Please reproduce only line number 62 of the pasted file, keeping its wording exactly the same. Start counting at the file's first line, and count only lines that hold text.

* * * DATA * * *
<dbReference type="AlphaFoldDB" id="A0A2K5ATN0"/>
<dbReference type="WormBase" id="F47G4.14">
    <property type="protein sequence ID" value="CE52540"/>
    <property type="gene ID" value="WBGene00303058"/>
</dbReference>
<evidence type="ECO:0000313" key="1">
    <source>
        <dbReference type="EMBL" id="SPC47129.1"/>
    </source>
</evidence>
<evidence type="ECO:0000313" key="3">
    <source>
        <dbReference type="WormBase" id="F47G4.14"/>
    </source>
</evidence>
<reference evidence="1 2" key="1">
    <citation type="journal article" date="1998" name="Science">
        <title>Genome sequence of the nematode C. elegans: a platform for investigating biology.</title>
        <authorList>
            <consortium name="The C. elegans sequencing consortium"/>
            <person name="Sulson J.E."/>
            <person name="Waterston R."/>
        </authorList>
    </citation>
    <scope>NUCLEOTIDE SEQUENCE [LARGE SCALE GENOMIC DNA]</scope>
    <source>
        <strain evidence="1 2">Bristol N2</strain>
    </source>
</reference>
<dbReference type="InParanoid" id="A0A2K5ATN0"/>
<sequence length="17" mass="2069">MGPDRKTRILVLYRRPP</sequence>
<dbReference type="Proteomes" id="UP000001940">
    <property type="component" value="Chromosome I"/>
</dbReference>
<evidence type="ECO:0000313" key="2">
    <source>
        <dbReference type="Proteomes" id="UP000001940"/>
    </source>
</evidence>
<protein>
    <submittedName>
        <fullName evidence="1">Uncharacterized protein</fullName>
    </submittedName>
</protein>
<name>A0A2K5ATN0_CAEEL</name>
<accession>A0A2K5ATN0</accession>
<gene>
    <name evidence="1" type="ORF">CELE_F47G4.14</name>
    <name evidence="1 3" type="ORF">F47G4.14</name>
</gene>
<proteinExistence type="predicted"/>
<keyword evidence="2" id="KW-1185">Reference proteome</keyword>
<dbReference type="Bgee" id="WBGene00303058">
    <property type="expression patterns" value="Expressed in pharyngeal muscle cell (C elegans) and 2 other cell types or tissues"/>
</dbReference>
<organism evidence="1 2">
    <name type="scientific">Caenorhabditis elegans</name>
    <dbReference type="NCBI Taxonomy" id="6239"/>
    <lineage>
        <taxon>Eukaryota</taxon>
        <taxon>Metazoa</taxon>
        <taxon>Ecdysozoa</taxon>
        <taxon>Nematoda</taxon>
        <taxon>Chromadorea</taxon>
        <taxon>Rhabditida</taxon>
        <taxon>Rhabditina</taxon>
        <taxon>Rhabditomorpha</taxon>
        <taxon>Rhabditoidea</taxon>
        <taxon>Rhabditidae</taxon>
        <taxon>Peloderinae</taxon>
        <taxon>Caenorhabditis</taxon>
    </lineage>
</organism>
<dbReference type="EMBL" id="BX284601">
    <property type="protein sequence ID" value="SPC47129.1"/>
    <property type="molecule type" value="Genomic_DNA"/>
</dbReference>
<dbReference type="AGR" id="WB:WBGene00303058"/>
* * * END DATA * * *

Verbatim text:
        <taxon>Ecdysozoa</taxon>